Name: Nick Storring
Occupation: Composer, cellist, curator, writer
Recent release: Nick Storring's Music from 'Wéi 成为 is out via Orange Milk Records.
If you enjoyed these thoughts by Nick Storring and would like to find out more about his work as a composer, visit his official website. He is also on Instagram, Facebook, twitter, and Soundcloud.
We also recommend our recent conversation with Nick about inspiration, innovation, and imitation.
Nick Storring: “I believe that writing music is fundamentally different from making a great cup of coffee, but that's not to put these two things in a sort of hierarchy. It's more that I feel like most creative endeavours are quite distinct from one another. That's one of the main reasons why different artforms exist in the first place—they function differently, are received differently, and satisfy us in different ways.
Also, as much as I do see food and music as entirely separate entities, I'm of the mind that they're closer together that some would have you believe. I remember I was once interviewing one of my favourite composers, (the great) Maria De Alvear for Musicworks and she made a quip—something to the effect that she doesn't trust a composer who cannot cook. That statement totally resonated for me.
For many, music is a narrative form — it unfolds and tells a story. Some people get very adamant and specific about this claim and want to ascribe certain values to certain sonorities or musical gestures. I find this mentality incredibly frustrating and limiting. It's not so much that I don't want listeners to connect music to stories in their own minds. I think that's beautiful.
What irritates me is the notion that the narrative is fixed and that the composer is crafting a plot that listeners can grasp. That's patently false and robs music of one of its great strengths—getting into the cracks between various emotional and psychological states.
Good food, like music, impacts us in a subtle, mysterious but very complex ways. There are delicate combinations of flavours and nuances and these elements stir memories to evoke very powerful responses. Sometimes the aroma of unfamiliar foods can pose challenges, but just like its sonic counterpart, your palate can grow.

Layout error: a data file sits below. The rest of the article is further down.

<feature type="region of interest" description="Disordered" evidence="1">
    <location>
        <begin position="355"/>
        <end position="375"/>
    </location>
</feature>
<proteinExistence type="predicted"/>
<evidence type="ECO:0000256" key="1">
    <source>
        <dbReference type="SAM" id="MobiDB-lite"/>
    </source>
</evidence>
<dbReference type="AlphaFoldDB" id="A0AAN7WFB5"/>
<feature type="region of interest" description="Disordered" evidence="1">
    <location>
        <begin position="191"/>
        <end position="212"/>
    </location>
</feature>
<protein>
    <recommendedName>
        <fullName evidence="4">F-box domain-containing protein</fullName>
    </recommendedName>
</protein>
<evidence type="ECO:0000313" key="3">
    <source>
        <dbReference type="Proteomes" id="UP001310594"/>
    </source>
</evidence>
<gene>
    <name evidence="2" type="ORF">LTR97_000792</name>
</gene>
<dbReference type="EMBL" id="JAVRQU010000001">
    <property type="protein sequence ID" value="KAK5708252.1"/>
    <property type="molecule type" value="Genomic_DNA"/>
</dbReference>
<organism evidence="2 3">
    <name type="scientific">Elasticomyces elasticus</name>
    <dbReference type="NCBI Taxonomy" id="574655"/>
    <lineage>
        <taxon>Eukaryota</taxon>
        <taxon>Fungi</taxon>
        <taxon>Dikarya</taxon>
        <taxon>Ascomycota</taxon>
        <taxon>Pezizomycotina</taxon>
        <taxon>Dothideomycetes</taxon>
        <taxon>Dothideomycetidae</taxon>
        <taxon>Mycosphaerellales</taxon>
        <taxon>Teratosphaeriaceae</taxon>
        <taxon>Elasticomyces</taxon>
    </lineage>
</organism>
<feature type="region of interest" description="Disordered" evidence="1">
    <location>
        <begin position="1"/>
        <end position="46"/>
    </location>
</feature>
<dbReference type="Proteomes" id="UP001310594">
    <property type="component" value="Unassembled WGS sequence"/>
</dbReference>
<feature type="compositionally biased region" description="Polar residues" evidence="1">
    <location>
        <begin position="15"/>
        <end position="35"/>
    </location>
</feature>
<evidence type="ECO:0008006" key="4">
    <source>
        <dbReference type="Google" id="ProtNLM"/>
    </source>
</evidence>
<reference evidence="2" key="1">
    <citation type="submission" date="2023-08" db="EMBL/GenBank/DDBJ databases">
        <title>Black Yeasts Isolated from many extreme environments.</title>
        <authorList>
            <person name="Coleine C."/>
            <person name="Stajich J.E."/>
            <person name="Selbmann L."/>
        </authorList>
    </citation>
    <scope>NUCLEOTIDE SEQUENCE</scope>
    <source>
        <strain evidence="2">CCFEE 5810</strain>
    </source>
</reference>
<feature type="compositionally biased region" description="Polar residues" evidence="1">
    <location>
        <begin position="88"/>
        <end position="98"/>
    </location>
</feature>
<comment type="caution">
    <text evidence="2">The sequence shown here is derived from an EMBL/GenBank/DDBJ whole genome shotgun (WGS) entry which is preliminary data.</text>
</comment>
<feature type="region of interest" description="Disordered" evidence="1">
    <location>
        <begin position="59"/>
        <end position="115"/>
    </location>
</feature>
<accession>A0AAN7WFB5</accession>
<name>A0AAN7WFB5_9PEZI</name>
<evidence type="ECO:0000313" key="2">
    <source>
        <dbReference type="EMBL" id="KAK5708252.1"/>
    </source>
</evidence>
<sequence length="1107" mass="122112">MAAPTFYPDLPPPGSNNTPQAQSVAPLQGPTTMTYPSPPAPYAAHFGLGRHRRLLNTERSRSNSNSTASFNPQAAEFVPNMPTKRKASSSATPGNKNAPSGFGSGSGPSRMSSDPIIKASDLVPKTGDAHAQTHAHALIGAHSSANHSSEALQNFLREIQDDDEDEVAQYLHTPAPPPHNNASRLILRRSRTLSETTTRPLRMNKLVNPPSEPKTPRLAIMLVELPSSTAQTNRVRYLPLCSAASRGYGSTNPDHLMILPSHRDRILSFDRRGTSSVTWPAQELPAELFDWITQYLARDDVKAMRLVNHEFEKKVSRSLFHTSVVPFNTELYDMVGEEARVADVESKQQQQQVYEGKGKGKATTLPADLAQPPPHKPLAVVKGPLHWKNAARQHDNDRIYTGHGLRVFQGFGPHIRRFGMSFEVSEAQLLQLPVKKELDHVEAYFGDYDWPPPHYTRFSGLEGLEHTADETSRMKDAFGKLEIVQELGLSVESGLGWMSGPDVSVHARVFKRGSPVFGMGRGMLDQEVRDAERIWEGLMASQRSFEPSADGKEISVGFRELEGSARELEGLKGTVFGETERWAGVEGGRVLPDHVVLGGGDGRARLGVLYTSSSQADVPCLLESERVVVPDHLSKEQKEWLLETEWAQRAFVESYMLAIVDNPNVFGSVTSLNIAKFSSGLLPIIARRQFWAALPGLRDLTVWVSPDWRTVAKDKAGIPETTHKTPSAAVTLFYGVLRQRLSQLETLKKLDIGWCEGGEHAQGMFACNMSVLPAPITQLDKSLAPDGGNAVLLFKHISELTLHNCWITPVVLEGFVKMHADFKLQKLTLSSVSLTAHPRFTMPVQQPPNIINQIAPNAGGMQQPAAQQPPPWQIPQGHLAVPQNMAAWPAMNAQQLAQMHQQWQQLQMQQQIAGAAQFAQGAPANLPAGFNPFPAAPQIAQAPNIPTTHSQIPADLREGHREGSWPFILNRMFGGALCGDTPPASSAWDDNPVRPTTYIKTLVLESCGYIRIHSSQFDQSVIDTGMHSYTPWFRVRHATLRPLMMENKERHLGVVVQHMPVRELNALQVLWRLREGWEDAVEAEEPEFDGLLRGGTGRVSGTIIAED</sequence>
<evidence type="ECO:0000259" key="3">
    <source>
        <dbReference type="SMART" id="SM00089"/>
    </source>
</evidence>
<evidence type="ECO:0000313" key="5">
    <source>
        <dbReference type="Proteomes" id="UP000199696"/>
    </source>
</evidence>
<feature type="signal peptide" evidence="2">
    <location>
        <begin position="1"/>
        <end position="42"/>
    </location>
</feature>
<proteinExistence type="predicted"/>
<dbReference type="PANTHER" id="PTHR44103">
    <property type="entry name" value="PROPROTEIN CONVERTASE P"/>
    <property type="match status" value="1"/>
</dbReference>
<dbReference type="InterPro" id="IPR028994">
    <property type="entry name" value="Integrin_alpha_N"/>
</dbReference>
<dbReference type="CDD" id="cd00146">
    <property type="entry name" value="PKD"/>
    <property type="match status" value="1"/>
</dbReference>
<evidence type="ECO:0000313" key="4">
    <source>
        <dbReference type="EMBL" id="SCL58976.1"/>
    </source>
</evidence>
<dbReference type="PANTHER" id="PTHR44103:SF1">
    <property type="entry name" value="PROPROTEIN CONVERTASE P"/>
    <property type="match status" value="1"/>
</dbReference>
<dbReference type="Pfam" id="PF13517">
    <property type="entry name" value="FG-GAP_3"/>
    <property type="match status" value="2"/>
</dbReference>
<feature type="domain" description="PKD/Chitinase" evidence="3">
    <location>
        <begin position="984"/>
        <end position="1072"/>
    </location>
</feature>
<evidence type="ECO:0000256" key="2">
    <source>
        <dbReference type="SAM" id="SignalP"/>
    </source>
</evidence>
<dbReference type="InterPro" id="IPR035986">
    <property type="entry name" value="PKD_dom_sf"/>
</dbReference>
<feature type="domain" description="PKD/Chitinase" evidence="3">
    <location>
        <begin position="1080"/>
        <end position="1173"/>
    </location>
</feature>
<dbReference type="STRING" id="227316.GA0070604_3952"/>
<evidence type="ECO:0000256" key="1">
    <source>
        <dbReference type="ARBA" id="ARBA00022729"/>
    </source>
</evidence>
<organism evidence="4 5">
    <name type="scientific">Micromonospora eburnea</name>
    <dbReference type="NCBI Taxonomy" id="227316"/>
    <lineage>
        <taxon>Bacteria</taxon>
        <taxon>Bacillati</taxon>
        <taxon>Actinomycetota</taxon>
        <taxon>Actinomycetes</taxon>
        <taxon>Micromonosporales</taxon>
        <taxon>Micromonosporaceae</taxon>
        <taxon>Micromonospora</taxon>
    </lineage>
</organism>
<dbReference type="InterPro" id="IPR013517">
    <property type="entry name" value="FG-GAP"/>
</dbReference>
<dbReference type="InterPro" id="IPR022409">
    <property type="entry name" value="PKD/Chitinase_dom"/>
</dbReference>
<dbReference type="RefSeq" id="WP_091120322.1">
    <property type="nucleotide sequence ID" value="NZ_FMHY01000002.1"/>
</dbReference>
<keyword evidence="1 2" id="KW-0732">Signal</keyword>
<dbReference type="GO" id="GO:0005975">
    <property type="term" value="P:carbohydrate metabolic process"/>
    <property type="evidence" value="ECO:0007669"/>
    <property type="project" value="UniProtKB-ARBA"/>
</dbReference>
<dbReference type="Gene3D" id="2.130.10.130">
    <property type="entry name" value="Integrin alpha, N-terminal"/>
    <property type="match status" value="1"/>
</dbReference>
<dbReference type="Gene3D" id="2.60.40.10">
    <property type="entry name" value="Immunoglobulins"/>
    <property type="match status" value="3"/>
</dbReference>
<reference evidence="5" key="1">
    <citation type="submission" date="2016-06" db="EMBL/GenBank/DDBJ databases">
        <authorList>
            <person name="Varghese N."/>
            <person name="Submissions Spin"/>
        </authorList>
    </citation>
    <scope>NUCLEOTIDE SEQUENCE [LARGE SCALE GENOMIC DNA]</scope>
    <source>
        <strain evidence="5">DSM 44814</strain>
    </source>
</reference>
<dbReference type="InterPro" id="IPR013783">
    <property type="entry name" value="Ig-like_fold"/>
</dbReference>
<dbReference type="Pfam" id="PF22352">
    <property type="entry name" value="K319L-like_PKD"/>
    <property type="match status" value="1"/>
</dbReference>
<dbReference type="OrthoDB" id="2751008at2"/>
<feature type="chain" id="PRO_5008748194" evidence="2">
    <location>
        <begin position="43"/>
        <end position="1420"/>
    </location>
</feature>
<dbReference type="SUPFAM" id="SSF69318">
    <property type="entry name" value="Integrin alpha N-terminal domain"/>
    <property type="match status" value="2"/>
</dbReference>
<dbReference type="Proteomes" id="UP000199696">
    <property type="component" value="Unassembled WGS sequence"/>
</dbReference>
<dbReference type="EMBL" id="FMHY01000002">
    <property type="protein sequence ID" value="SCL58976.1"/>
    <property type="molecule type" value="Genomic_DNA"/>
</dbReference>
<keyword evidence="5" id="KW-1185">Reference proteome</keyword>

There are of course major differences as well, but we tend to neglect the more gastronomical elements of music composition out of convenience. It's easier to say that it's telling a story, than to relate to things like seasoning, cooking method, duration, ingredients, texture. Meanwhile, in reality, music is an absolutely terrible and inefficient medium for relaying a narrative.
However, there is a good reason why music so often accompanies narrative forms. Perhaps this actually points to the chief difference between music and the creativity found in the everyday.
If I'm in the right headspace many mundane tasks can conjure up a complicated array of different thoughts and feelings—ones that can't even be readily articulated. For instance, I love going on long meandering walks or even driving aimlessly and I find those experiences can be tremendously inspiring and evocative.
Music for me seems to have this power to somehow render those jumbles of disparate impressions palpable. Music suggests movement, and suggests both physical and imaginary spaces. When we bring it with us to accompany mundane tasks whether it's exercising, doing the dishes, travelling somewhere it serves to point to, amplify and complexify those attributes that are already there, just as how in a film, music can gesture toward the subtext.”